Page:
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Comments about ‘U.S. shirks energy know-how, poll finds’

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Despite high awareness, most do little to conserve

Published: Saturday, June 9 2012 8:21 p.m. MDT

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My2Cents
Taylorsville, UT

I think this story is very misleading and a lie about the American people. It is our president slandering us for our lifestyles and prosperity, not our conservation efforts and contributions we have and do contribute. This president is looking for a legacy namesake and anything expensive whether it works or not is his legacy. He is jealous of past presidents who thought of and created a dream and goal for this country, he thinks Socialism is his legacy.

Electric cars is a laugh and a hoax. They have 1,000 pounds of batteries that are not disposable or reusable or manufactured to last beyond a 6 year life span 100 mile tourism. The car companies and battery makers and the president implies they are permanent and never need changing but this technology is limited and falsely represented by the media and Obama.

The American people are far more advanced in the technology of times and we are the most efficient users of energy in every form. Without the Americans and their ingenuity, we would be using horse and buggy and polluting with methane gas and not NOX and hydrogen gases.

Brother Chuck Schroeder
A Tropical Paradise USA, FL

"When it comes to saving energy, people in the United States know that driving a fuel-efficient car accomplishes more than turning off the lights at home." Is this the Koch Brother's elite's agenda for enslaving the human race. With alcohol fuel, you can become energy independent, reverse global warming, and survive Peak Oil in style. Alcohol fuel is "liquid sunshine" and can't be controlled by transnational corporations. You can produce alcohol for less than $1 a gallon, using a wide variety of plants and waste products, from algae to stale donuts. It's a much better fuel than gasoline, and you can use it in your car, right now. You can even use alcohol to generate electricity. Alcohol fuel production is ecologically sustainable, revitalizes farms and communities, and creates huge new opportunities for small-scale businesses. Its byproducts are clean and valuable. Alcohol has a proud history and a vital future. I am not here to make excuses for the shortcomings of George Bush or for Ronald Reagan nor am I a shill for Mitt Romney and claim allegiance to no political party.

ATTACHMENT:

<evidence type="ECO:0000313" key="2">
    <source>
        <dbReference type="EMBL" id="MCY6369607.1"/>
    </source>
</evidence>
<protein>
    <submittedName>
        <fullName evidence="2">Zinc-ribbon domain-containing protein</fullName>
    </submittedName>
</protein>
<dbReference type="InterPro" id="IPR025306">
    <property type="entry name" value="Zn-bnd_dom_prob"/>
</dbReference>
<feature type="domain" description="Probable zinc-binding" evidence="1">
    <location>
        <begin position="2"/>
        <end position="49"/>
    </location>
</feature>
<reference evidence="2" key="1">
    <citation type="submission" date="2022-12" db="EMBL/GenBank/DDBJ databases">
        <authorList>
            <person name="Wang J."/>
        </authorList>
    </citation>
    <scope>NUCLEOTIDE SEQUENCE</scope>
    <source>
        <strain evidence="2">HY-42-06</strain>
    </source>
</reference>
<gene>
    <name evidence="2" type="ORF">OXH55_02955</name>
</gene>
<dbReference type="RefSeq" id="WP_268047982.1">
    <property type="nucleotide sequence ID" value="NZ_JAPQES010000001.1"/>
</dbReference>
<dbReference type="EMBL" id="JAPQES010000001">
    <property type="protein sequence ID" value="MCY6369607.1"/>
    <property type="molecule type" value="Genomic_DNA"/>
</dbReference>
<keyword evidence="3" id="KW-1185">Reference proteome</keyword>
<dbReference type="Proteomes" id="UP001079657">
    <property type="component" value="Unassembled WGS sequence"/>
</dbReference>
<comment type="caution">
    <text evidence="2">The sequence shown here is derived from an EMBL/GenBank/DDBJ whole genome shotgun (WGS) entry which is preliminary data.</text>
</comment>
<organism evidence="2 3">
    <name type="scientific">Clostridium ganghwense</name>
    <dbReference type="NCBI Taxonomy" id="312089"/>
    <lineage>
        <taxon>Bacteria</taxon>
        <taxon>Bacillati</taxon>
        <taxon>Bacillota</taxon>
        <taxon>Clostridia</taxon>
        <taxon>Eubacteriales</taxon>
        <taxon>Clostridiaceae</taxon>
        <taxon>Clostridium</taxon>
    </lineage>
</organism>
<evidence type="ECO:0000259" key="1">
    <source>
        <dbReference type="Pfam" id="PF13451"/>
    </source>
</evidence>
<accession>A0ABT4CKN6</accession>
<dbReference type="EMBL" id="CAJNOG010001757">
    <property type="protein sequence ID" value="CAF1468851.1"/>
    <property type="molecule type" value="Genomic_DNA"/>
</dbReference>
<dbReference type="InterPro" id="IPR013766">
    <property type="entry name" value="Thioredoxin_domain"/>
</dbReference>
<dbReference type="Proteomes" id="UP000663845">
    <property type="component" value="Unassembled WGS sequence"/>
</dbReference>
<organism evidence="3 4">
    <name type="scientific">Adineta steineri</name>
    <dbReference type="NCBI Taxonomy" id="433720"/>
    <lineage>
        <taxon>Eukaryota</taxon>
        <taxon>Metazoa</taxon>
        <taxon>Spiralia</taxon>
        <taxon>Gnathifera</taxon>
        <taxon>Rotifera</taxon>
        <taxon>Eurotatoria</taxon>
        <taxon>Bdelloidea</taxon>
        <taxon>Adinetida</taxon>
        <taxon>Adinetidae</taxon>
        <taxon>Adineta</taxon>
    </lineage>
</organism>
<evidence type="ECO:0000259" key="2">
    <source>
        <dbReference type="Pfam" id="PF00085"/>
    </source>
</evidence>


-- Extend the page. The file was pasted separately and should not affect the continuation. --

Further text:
NONE of this going green hogwash works.

terra nova
Park City, UT

We own three Honda Civic GX models. They run exclusively on natural gas, the same stuff most of us use to heat our homes. In Utah, natural gas for automobiles costs $1.49 at the pump. My cars get about 35 miles-per-gas-to-gasoline-equivalent BTU. The emissions are 30% cleaner than gasoline. The EPA has rated it the cleanest car in America since its introduction in 1998 (this includes the all-electric Nissan Leaf, and the dual-mode Chevy Volt).

Natural gas is plentiful. Industry experts say US supply will last 200-years. It is local. When I buy it it is not only cheaper than gasoline, the money remains local. It does not go support countries that do not like us much. It keeps people working HERE. And it clears the air. On a bad-air day in Salt Lake, the EXHAUST from my car is cleaner than the air we are breathing.

If we all did our part, and used our heads, little by little, everything would become better. I keep a gasoline-car for occasional trips into areas without natural-gas stations. But I should probably sell it and rent when I need one.

Baron Scarpia
Logan, UT

@ terra nova

To echo your comments, what America needs is diversification of transportation fuels -- thus, we need more natural gas, electric, and biofuels to diversify options for American drivers.

Basic finance tells us diversification of a resource portfolio reduces the overall costs of all of those resources. America is supposed to be all about freedom of choice, but when it comes to energy -- we have no choices. We're stuck on oil and we're at the mercy of utility monopolies (for pricing AND energy mix -- here in Utah, mostly coal).

When there's no free market, then government must step in to unlock the lack of freedom. That involves market incentives (similar to what the fossil fuel companies get when they drill) for alternatives.

Of course, this requires that policymakers recognize the lack of a "free market" when they see it. Too often, I hear Utah policymakers say "markets over mandates" ... but the problem is, in energy there is no free market. As a consumer, I can't "vote" with my dollars for different energy unless I do something extraordinary like retrofit my car to natural gas or buy solar panels.

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